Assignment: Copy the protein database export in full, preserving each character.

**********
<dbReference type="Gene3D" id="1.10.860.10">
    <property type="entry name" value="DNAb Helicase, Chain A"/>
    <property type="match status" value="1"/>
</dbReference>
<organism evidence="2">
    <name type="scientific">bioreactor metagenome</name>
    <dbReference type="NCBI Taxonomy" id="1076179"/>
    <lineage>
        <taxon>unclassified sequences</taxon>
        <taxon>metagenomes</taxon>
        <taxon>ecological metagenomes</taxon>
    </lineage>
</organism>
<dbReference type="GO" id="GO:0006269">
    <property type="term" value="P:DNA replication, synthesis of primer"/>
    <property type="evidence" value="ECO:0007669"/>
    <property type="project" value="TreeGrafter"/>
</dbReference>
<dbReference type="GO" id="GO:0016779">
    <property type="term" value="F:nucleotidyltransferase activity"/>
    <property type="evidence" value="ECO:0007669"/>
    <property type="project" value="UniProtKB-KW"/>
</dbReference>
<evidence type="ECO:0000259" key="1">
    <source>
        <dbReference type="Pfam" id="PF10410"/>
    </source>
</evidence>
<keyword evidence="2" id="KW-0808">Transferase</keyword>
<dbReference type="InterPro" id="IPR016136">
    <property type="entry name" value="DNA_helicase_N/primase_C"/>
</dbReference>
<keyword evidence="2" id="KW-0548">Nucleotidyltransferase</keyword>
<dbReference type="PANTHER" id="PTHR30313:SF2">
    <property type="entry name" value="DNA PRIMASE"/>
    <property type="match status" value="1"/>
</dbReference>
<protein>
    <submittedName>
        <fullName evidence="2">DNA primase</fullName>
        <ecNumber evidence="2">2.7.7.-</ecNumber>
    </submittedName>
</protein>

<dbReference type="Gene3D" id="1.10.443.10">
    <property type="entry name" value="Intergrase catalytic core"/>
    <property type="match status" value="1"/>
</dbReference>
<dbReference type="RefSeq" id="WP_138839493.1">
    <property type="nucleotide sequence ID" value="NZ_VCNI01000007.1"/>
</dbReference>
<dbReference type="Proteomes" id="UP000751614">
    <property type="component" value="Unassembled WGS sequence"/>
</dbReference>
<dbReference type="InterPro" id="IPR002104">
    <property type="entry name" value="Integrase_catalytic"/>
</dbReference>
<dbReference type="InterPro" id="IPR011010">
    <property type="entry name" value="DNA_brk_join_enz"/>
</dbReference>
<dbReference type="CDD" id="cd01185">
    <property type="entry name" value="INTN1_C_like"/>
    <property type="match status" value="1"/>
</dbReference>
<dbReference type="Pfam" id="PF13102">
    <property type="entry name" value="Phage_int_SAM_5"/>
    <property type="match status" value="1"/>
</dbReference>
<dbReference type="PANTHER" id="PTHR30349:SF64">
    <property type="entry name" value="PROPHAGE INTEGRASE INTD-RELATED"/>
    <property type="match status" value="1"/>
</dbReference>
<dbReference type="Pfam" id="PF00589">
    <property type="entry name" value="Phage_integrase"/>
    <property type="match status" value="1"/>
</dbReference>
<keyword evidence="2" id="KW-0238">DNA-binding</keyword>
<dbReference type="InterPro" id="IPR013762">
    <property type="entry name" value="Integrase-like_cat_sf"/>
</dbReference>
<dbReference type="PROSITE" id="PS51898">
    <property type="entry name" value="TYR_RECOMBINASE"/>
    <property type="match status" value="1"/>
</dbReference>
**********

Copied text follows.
<dbReference type="Gene3D" id="1.10.860.10">
    <property type="entry name" value="DNAb Helicase, Chain A"/>
    <property type="match status" value="1"/>
</dbReference>
<organism evidence="2">
    <name type="scientific">bioreactor metagenome</name>
    <dbReference type="NCBI Taxonomy" id="1076179"/>
    <lineage>
        <taxon>unclassified sequences</taxon>
        <taxon>metagenomes</taxon>
        <taxon>ecological metagenomes</taxon>
    </lineage>
</organism>
<dbReference type="GO" id="GO:0006269">
    <property type="term" value="P:DNA replication, synthesis of primer"/>
    <property type="evidence" value="ECO:0007669"/>
    <property type="project" value="TreeGrafter"/>
</dbReference>
<dbReference type="GO" id="GO:0016779">
    <property type="term" value="F:nucleotidyltransferase activity"/>
    <property type="evidence" value="ECO:0007669"/>
    <property type="project" value="UniProtKB-KW"/>
</dbReference>
<evidence type="ECO:0000259" key="1">
    <source>
        <dbReference type="Pfam" id="PF10410"/>
    </source>
</evidence>
<keyword evidence="2" id="KW-0808">Transferase</keyword>
<dbReference type="InterPro" id="IPR016136">
    <property type="entry name" value="DNA_helicase_N/primase_C"/>
</dbReference>
<keyword evidence="2" id="KW-0548">Nucleotidyltransferase</keyword>
<dbReference type="PANTHER" id="PTHR30313:SF2">
    <property type="entry name" value="DNA PRIMASE"/>
    <property type="match status" value="1"/>
</dbReference>
<protein>
    <submittedName>
        <fullName evidence="2">DNA primase</fullName>
        <ecNumber evidence="2">2.7.7.-</ecNumber>
    </submittedName>
</protein>

<dbReference type="Gene3D" id="1.10.443.10">
    <property type="entry name" value="Intergrase catalytic core"/>
    <property type="match status" value="1"/>
</dbReference>
<dbReference type="RefSeq" id="WP_138839493.1">
    <property type="nucleotide sequence ID" value="NZ_VCNI01000007.1"/>
</dbReference>
<dbReference type="Proteomes" id="UP000751614">
    <property type="component" value="Unassembled WGS sequence"/>
</dbReference>
<dbReference type="InterPro" id="IPR002104">
    <property type="entry name" value="Integrase_catalytic"/>
</dbReference>
<dbReference type="InterPro" id="IPR011010">
    <property type="entry name" value="DNA_brk_join_enz"/>
</dbReference>
<dbReference type="CDD" id="cd01185">
    <property type="entry name" value="INTN1_C_like"/>
    <property type="match status" value="1"/>
</dbReference>
<dbReference type="Pfam" id="PF13102">
    <property type="entry name" value="Phage_int_SAM_5"/>
    <property type="match status" value="1"/>
</dbReference>
<dbReference type="PANTHER" id="PTHR30349:SF64">
    <property type="entry name" value="PROPHAGE INTEGRASE INTD-RELATED"/>
    <property type="match status" value="1"/>
</dbReference>
<dbReference type="Pfam" id="PF00589">
    <property type="entry name" value="Phage_integrase"/>
    <property type="match status" value="1"/>
</dbReference>
<keyword evidence="2" id="KW-0238">DNA-binding</keyword>
<dbReference type="InterPro" id="IPR013762">
    <property type="entry name" value="Integrase-like_cat_sf"/>
</dbReference>
<dbReference type="PROSITE" id="PS51898">
    <property type="entry name" value="TYR_RECOMBINASE"/>
    <property type="match status" value="1"/>
</dbReference>